- Healing time
During birth, a woman's vagina and perineum can get injured or even surgically cut (an episiotomy). For the new mother, this may cause some discomfort or even severe pain when having sex. There may also be other reasons why you don't want to have sex yet. Some women experience so-called post-partum depression after giving birth. The changing hormonal levels are like a roller-coaster ride for your body and may leave you feeling sad and depressed. That can have an impact on your sexual desire. Or you are just tired and burned out.
Some doctors advise a sex-free period of four to six weeks after giving birth. But don't take this as a magic number! You may feel ready earlier. Or not ready at all! Whatever the reasons may be: don't push it, give yourself and your body the time you need!
- Why is sex painful?
If sex is painful for you even after that recommended six-week sex pause, you’re not alone! About half the women described their sex lives as 'poor' or 'not very good' eight months after giving birth, a British study found. Problems you can have are vaginal dryness and irritation. There may also be some bleeding or discharge.
Women who had vaginal stitches or who are breastfeeding seem to have more pain while having sex. That's because breastfeeding changes your hormonal levels. Some of the hormones may decrease your sex drive even further. But whatever sensations you feel, listen to your body and ask your partner to be gentle and patient when you first try having sex again.
- Baby weight and stretch marks
Many women feel that they are less attractive after giving birth. They are worried that their partner will mind their stretch marks. Or they are worried about not yet having lost weight they gained over the past nine months.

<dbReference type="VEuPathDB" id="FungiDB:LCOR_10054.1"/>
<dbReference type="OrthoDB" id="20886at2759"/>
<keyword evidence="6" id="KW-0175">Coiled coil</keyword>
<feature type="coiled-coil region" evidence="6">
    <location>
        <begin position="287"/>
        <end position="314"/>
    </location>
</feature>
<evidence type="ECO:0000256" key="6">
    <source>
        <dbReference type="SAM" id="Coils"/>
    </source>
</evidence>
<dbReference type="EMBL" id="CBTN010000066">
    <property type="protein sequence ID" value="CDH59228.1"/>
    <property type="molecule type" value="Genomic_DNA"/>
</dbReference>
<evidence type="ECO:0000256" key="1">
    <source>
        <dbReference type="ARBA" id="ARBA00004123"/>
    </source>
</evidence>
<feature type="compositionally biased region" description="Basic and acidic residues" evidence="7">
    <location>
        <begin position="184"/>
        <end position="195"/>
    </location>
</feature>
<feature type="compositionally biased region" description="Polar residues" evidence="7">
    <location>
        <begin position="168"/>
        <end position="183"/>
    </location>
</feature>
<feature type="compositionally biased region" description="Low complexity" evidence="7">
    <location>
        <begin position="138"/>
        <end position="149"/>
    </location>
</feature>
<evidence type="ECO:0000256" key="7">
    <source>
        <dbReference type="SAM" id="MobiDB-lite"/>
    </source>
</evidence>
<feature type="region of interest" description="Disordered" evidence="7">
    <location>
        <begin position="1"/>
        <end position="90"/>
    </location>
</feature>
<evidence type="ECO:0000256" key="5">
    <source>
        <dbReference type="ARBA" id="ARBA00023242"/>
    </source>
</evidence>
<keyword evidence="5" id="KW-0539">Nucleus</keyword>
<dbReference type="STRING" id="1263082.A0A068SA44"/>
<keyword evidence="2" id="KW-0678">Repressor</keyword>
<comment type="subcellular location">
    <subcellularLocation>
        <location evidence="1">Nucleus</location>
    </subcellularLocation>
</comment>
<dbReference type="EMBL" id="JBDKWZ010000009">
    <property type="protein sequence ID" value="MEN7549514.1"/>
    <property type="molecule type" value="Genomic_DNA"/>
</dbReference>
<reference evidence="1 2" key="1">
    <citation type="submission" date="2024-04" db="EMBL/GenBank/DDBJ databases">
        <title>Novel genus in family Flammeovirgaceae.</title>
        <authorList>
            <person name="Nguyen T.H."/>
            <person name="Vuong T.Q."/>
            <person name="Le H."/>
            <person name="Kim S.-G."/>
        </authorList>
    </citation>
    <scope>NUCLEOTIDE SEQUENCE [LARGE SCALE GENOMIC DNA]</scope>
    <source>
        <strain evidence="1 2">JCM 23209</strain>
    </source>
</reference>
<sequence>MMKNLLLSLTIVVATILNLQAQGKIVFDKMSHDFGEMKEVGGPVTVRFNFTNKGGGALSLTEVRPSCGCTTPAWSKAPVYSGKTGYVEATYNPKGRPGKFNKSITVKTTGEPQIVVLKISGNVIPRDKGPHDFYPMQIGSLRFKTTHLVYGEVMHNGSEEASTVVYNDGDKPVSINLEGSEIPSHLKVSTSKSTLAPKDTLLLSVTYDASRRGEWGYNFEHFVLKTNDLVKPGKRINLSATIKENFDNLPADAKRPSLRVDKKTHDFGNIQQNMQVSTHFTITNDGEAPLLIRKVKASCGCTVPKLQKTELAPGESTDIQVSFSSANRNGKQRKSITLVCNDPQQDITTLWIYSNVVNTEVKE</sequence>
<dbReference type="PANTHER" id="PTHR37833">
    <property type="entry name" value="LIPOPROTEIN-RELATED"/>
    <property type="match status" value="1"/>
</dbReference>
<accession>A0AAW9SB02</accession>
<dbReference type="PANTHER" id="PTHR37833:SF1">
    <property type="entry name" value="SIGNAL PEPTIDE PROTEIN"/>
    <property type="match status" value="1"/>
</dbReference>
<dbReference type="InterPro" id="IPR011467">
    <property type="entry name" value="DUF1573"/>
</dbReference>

Here are the facts: it can take several months for your uterus to shrink back to its original size, and your body has lots of fluids to lose. That takes time! It's normal to feel less attractive right after giving birth, but this should not keep you from showing your partner (and yourself!) some love. Try to take good care of your body, eat healthily and exercise whenever you feel up to it. And don't get frustrated: remember that it took you nine months to gain the weight (most women do) and it won't go away within a couple of days. Be patient!
- Low sexual desire and pain – what can you do?
If you don't feel you are up to sex, there are many other things you can to do to still feel loved and connected with your partner. Long cuddling sessions will not only feel very nice, but make you feel more attractive and wanted again. This is also good for your partner. You can be very creative and do whatever you feel like. Except one thing: a woman shouldn’t have oral sex done on her right after birth. There is a chance of infection so it should be avoided until all the tissue has healed properly.
Using creams or lubrication will get you over vaginal dryness and some discomfort. Regularly exercising your pelvic floor muscles during and after pregnancy may help limit pain during sex. To do this, you tense and relax your pelvic floor muscles often. It’s the same movement as stopping your urine mid-flow.
If you continue having problems and pain even after a few months, you need to talk to a health care provider. They may be able to help you get back to having a good sex life.
Read more about the pelvic floor
5. Sex and the new baby
Your baby will have an impact on your sex life as well! First of all, you and your partner will often feel exhausted after taking care of the baby and there will be sleepless nights too. Also, your partner might feel like all your attention is going to the baby – they can feel jealous or left out! Other men even feel bad about the pain they have caused their partner through childbirth and feel they can’t have sex again.
Whatever is true for your relationship, there is only one way to go: talk to your partner about it! Try to be honest. Allow yourselves to spend some time together as a couple, without the baby. Only then the two of you will find a solution that will make all of you happy.
And don't be afraid to show affection towards your partner in front of the baby (or child, as it gets older): research shows that this will help the child to understand what a healthy relationship is like!
This article was first published on 1st December, 2012.